China’s Lenovo shrugs off concerns that the global PC market is shrinking

China’s Lenovo shrugs off concerns that the global PC market is shrinking
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Lenovo CFO Wai Ming Wong on the company's full-year results and outlook

Revenue of the world’s largest PC maker lenovo fell for the third straight quarter as global demand for personal computers continues to fall, but the company isn’t worried, says chief financial officer Wong Wai-Ming.

“We’re number one in PCs. Clearly, when the market really gets back to normal, we’ll definitely be growing,” Wong Wai-Ming, Lenovo’s chief financial officer, told CNBC.

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He added that the company is actually seeing more growth in other businesses, such as infrastructure solutions and services.

In its latest earnings report on Wednesday, Lenovo said it expects “the PC market to grow again” in the second half of 2023.

The company posted a decline in revenue in the January-March quarter. Revenue for the quarter was $12.63 billion, down 24% from a year ago and marked the third consecutive quarter of year-over-year decline.

“The fourth quarter of the fiscal year was the most challenging quarter of the year due to pressures from both the PC market and the global economy,” Lenovo said in the earnings report.

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But the CFO is optimistic that its non-PC businesses—devices, infrastructure solutions, as well as solutions and services—can help diversify the business.

“In fact, our full-year revenue didn’t drop that much because the other two business groups have been driving significant growth in part from the infrastructure business. The margin has also been mitigated or offset by our significant growth in our services business. Wong said.

Lenovo’s non-PC business grew 7% and now accounted for nearly 40% of total revenue for the full year through March. The other 60% of revenue still comes from the PC business.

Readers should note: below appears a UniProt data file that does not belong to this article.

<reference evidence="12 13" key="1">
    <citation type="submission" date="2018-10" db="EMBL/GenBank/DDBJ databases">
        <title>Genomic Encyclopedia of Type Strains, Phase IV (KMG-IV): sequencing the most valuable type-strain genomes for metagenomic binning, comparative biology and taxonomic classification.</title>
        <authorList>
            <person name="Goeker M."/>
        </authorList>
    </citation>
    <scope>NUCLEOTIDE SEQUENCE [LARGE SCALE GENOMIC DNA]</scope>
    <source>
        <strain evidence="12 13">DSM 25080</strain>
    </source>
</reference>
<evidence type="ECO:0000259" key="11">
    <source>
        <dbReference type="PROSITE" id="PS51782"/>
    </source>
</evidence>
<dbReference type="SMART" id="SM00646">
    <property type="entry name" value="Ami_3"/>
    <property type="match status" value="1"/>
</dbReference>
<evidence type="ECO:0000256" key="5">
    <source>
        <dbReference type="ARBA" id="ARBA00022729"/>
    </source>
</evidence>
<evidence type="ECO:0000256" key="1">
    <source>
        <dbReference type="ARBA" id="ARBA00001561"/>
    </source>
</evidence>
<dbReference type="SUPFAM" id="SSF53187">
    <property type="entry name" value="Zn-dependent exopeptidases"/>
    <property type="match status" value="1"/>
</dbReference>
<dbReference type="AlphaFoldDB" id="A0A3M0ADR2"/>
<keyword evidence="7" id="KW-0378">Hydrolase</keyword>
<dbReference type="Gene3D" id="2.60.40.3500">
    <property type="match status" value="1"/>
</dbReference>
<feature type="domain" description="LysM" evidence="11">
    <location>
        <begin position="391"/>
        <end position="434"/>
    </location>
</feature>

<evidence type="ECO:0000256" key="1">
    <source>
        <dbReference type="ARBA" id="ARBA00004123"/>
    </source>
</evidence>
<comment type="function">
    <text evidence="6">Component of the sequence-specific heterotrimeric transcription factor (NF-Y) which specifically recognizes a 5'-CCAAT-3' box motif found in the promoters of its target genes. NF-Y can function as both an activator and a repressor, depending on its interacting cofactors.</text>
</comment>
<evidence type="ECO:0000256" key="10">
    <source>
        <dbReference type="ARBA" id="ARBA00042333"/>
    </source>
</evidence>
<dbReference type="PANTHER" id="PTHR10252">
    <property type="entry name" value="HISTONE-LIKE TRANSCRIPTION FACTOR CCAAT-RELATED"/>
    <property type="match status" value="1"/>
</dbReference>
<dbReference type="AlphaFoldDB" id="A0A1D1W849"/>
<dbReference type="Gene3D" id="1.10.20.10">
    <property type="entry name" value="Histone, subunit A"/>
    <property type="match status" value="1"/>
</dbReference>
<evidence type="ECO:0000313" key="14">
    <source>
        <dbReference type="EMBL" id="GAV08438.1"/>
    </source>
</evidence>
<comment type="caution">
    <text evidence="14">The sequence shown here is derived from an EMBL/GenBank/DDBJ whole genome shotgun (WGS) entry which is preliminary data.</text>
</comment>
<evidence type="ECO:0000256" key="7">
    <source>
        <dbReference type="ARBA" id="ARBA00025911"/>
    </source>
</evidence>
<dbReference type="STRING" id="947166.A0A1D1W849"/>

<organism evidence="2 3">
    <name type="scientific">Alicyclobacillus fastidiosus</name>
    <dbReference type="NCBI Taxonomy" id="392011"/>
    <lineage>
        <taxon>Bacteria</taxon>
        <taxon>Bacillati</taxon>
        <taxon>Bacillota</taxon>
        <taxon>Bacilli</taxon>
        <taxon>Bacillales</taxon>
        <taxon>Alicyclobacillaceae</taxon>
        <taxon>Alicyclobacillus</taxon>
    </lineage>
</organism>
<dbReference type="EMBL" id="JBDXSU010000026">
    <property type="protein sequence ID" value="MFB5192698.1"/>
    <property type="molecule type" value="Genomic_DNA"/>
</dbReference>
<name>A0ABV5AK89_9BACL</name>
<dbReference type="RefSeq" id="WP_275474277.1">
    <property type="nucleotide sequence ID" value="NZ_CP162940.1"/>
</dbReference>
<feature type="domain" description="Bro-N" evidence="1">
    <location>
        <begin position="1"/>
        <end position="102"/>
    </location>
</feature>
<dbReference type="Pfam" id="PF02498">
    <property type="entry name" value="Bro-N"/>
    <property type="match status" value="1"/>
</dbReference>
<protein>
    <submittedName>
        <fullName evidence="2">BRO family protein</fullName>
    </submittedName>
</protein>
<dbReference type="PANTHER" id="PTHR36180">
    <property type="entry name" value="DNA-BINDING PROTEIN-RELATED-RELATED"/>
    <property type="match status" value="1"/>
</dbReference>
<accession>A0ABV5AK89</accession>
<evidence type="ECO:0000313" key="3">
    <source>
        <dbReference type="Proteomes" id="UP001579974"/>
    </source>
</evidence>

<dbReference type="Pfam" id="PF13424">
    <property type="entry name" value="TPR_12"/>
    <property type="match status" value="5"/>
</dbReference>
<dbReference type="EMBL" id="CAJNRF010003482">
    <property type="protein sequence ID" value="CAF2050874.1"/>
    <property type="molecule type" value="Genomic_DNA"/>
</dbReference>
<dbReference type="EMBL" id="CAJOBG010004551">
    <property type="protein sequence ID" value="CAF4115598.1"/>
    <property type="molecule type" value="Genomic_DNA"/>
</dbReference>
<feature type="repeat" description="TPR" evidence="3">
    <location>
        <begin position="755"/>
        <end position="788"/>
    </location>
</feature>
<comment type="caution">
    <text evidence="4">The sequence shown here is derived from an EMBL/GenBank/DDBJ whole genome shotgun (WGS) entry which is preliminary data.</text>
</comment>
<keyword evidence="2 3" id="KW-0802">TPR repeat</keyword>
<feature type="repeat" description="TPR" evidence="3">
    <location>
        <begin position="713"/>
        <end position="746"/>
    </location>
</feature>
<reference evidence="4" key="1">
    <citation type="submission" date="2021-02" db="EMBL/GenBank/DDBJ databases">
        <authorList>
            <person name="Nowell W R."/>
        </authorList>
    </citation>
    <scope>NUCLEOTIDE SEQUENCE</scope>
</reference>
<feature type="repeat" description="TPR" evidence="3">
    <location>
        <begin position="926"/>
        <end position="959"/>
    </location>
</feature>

“The revenue mix of our non-PC businesses increased by nearly 40%. Our clear strategy is working and our operation is resilient, even in the face of global uncertainties,” said Yuanqing Yang, Lenovo Group Chairman and CEO during the earnings call. . “In the future, we will continue to invest in [research and development] to capture the next wave of growth opportunities, so we are well prepared for the future.”

pandemic boom

PC makers benefited from a pandemic-spurred boom in which consumers and businesses snapped up laptops, tablets and notebooks to transition from office to remote work. But when workers returned to the office, PC shipments fell.

Global desktop and laptop shipments contracted about 30% to 56.9 million units in the first quarter of 2023 compared with a year ago, according to IDC data.

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Lenovo’s device revenue decreased 33% year-over-year in the first quarter.

But Wong is optimistic that artificial intelligence will boost the company’s device business. The acceleration of digitization, AI and chatbots “really require devices” to take advantage of them, Wong told CNBC.

“Eventually, we’ll have three big business growths that will drive revenue instead of what we’ve had in the past: just having PC as our main driver. Eventually, we’ll have three business groups that will drive profitability,” Wong said.

Lenovo shares fell 1.8% in Thursday morning trading.


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